In the big scheme of things, it was one game out of several seasons worth of viewings that will make up a player's draft stock in June.
They played only against other Americans and couldn't have logged more than 20 minutes of ice time each.
But with scouts from every NHL team at Consol Energy Center Thursday, the All-American Prospects Game was a perfect opportunity for the 40 best draft-eligible, American-born players to show something -- anything -- that could separate them from the crowd.
Dylan Larkin, 17, who currently plays with the U.S. National Under-18 team, did that in the second period, scoring the game's first goal off a turnover in the slot, with an assist going to Keegan Iverson.
Larkin, of Waterford, Mich., capped his night by adding an assist in the third period. He kept the puck in at the blue line and threw it on net, with Iverson of WHL's Portland Winterhawks there to put the rebound past goalie Alex Nedeljkovic, who stopped 13 of 16 shots. Iverson was named player of the game as Team (Mark) Johnson beat Team (Joe) Mullen, 5-2.
"Larkin played good," Johnson said. "He's certainly a player that stuck out to me tonight. Just his ability to see the ice, read plays -- he looks like he's got a great vision for the game and understanding. Then you put the tool set together and you've got a pretty good player."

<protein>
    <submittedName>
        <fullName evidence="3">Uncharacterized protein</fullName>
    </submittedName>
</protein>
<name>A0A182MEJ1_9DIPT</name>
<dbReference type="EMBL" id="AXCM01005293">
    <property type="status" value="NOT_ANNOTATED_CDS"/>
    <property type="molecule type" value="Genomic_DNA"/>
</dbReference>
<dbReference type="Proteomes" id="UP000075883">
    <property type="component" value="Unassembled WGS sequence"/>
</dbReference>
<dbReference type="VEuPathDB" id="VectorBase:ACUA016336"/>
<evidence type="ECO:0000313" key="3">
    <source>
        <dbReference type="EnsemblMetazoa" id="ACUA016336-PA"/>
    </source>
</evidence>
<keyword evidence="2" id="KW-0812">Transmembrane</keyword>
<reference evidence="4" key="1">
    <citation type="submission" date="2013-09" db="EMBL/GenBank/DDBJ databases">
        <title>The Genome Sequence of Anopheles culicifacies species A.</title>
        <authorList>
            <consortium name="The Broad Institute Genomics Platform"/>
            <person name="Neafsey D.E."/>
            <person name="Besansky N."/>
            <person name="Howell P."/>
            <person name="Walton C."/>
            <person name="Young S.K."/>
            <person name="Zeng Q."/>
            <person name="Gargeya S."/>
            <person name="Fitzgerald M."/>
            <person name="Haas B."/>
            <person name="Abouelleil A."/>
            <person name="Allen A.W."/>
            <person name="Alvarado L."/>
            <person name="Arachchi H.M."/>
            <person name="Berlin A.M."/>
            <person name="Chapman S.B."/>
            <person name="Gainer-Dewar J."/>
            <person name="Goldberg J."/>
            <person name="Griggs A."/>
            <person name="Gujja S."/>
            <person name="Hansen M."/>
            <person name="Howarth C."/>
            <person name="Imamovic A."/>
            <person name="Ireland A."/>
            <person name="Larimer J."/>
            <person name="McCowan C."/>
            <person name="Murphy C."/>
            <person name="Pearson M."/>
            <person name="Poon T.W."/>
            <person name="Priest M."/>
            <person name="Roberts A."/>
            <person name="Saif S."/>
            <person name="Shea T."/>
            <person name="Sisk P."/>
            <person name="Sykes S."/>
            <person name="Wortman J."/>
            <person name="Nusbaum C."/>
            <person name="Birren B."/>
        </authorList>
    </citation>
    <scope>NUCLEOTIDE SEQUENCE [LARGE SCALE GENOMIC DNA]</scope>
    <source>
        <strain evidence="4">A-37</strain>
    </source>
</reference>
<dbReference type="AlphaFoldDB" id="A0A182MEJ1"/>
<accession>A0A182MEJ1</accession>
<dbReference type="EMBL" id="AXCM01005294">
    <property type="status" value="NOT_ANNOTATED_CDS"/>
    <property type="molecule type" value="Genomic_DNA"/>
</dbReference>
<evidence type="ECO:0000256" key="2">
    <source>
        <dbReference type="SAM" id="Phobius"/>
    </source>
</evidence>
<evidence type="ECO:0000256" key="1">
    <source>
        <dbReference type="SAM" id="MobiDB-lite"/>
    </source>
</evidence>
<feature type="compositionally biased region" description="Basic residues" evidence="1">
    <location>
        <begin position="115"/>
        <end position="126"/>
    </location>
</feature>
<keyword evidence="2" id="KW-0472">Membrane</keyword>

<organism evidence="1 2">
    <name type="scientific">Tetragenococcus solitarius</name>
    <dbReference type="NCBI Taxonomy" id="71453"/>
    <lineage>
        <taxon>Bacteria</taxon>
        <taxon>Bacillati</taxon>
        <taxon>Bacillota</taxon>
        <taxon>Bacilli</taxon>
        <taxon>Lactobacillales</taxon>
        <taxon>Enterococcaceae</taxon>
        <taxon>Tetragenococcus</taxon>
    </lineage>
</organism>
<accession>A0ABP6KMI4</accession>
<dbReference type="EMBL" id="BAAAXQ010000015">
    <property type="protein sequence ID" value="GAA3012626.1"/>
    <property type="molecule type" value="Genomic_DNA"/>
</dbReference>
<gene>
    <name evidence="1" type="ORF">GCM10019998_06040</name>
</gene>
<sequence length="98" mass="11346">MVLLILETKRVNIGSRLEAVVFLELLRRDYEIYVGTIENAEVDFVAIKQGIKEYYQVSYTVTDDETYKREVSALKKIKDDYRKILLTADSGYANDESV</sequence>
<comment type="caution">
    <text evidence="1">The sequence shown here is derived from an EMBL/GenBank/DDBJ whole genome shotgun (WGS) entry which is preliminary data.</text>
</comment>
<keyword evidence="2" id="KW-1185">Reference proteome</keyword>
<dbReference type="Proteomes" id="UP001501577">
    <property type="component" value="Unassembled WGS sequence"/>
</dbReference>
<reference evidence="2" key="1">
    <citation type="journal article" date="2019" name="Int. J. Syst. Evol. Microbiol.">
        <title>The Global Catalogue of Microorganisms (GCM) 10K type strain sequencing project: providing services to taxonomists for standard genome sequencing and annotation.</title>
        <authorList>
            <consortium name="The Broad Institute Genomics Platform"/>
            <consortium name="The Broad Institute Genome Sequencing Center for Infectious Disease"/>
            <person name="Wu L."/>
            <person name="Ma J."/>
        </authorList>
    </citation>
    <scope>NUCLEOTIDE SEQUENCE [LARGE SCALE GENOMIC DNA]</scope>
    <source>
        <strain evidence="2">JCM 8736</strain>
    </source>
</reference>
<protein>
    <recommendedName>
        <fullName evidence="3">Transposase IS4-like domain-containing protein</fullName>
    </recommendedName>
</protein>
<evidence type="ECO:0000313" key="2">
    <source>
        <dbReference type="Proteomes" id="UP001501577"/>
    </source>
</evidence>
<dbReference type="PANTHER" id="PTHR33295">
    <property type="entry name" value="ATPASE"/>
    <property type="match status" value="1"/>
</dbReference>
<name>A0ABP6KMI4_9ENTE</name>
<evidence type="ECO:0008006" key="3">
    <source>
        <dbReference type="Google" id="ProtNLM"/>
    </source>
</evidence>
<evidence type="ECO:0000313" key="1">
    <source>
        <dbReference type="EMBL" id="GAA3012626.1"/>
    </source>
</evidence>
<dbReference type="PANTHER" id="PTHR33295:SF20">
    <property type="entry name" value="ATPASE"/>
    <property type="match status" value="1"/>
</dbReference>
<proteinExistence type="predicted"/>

Larkin, though, has already been on teams' radars as one of the top American centers in the 2014 draft, likely competing with Nick Schmaltz of the USHL's Green Bay Gamblers for that title.
But Larkin and Schmaltz, who also helped lead Johnson's team to the win, have taken different approaches to their careers. Schmaltz said Thursday that he was offered a spot on the U.S. Development Team Larkin is on, but turned it down.
Despite the respect the U.S. team has steadily earned, Schmaltz believed his development was best served playing in the USHL.
"I got offered a spot -- obviously, it's a great program -- but I didn't think it fit my game as well as Green Bay," Schmaltz said. "Just in Green Bay, the style of play is more offensive, more do-what-you-want. If you're a playmaker, go make plays.
"Obviously the national program, they're going to let you do that, too, but they're more defensive-minded -- and that's great, too, because I need to work on my defensive game -- but I just thought Green bay was a better fit for me. ... I want to showcase my offensive ability and I thought Green Bay gave me that the best."
Schmaltz added an assist on his team's third goal, scored by Sonny Milano of the U.S. U18 Team, with the other assist going to Alex Tuch. Chase De Leo added a fourth goal from Ryan Hitchcock and Kevin Labanc, and Shane Eiserman finished the game off with an empty-netter.
Jack Dougherty, a defenseman also of the U.S. U18 Team, scored a power-play goal for Team Mullen early in the third period with assists from Tony DeAngelo and Ryan Donato and a screen from Tyler Sheehy. Joe Wegwerth scored the other goal, finishing another pass from Donato.
Goaltender Thatcher Demko, among the top goaltenders eligible for the draft, kept a clean sheet in his period-and-a-half but was hardly tested, making six saves for Team Johnson. His teammate Blake Weyrick made a few flashy stops but was beaten twice on 21 shots. Ed Minney stopped 16 of 17 shots he faced for Team Mullen.penguins
Nick Veronica: email@example.com and Twitter @NickVeronica.